gtchat From Home Ed to Higher Ed Front Cover

Faced with roadblocks and not having needs met at their children’s schools; parents of gifted learners often turn to homeschooling. Families realize that their school’s approach to education does not fit with their goals for their child’s education.

According to Corin Goodwin, Executive Director of Gifted Homeschoolers Forum, “Homeschool families are so diverse that any generalization is going to include misconceptions.” With regard to college entrance, many people think that homeschoolers will encounter more issues in transitioning to college than their public school counterparts. This line of thinking extends to believing homeschoolers will lack the ability to deal with schedules and routines in college which simply is not the case. Corin added, “In fact, they often do better because they are self-motivated and have not had their curiosity suppressed.”

How are homeschoolers viewed by colleges and universities? Lori explained, “Colleges and universities not only accept homeschoolers; in many cases they’re actually seeking them out! In researching my book, the most FAQ that came up from admissions officers was, ‘Where can I find more homeschoolers?’ Other hurdles included misperceptions in college admissions community including “Mom grades” on transcripts and academic “rigor.”

Regarding the college application process, Lori told us, “For any student, finding schools that are a good fit for their goals and interests is the most important part of the process. In applications, admission officers want to see how homeschoolers have taken advantage of the flexibility and freedom that comes with educational choice.”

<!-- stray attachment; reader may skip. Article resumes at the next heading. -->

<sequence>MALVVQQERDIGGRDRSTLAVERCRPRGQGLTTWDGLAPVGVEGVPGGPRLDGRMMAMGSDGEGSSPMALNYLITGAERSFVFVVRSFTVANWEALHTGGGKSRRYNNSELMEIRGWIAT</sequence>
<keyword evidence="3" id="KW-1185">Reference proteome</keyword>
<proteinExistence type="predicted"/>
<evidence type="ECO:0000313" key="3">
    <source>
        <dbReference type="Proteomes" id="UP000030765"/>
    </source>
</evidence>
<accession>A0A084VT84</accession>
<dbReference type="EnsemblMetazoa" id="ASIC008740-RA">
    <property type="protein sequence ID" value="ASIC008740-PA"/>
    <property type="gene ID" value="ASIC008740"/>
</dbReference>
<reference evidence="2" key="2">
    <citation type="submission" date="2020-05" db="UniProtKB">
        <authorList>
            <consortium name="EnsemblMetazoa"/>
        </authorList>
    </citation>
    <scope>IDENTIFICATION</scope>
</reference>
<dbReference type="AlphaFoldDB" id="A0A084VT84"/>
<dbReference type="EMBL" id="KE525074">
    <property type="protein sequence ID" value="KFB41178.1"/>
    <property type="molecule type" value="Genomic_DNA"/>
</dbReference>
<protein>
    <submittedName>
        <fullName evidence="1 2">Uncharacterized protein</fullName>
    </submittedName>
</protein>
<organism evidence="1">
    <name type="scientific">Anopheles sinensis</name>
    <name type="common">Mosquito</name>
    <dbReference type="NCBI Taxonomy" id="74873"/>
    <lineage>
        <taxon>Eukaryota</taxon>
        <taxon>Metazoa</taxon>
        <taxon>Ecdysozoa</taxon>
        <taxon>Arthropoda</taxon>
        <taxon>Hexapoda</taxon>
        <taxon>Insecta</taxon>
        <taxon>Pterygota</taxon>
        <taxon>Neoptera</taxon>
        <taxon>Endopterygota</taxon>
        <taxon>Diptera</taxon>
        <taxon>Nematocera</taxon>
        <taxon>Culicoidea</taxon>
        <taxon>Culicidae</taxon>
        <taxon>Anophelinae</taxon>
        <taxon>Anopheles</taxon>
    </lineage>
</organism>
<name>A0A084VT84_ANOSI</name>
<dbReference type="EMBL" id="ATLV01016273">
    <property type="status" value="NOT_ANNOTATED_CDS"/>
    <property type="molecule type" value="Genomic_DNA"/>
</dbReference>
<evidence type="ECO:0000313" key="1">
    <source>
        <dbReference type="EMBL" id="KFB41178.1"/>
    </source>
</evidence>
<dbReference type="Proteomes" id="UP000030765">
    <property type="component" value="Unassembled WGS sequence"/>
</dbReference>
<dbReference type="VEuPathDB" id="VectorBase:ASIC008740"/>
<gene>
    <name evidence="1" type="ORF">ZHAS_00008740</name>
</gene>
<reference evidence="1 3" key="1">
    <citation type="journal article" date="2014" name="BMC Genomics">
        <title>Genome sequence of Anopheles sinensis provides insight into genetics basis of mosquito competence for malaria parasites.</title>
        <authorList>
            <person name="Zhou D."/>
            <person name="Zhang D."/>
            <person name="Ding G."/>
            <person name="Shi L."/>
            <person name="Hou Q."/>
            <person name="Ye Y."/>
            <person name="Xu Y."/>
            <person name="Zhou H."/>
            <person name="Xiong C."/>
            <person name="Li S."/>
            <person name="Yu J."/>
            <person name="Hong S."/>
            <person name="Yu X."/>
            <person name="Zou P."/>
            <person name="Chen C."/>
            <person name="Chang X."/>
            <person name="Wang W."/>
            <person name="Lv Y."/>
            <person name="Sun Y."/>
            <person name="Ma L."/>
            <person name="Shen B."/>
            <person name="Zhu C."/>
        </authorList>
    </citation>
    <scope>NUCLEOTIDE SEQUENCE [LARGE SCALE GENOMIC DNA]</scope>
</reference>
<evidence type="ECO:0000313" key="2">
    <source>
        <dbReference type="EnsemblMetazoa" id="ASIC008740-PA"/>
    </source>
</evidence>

With regard to what college admission officers are looking for, Lori said, “The first thing they want to know is if the student is academically qualified and can be successful at the school. [They are also] looking for variety and diversity; an area where homeschoolers can stand out with unique educational experiences. They want to know your “story”. Think of your application as a story, with a beginning, middle, and end. Non-standard applications throw some of them for a loop. This is why SAT/ACT scores are still required for homeschoolers even at “test opt” schools.”

“Know your child. Help them set goals and steer their lives, but be ready to scaffold when needed.” ~ Corin Goodwin, Executive Director of Gifted Homeschoolers Forum

There are some ways parents can help prepare their child to transition to college life. It was pointed out by many at the chat that perhaps the hardest part, but most important  for parents, is letting go. Corin reminded us, “Parents can listen to their student instead of pushing hopes on kids. The kid has to live with their choices. They should make their own.” Lori added, “To prepare, we need to give our students increasing levels of independence and appropriate responsibility as they get older. By the time they go off to college, they should have skills and confidence to operate as independently as possible.” A transcript of this chat can be found at Storify.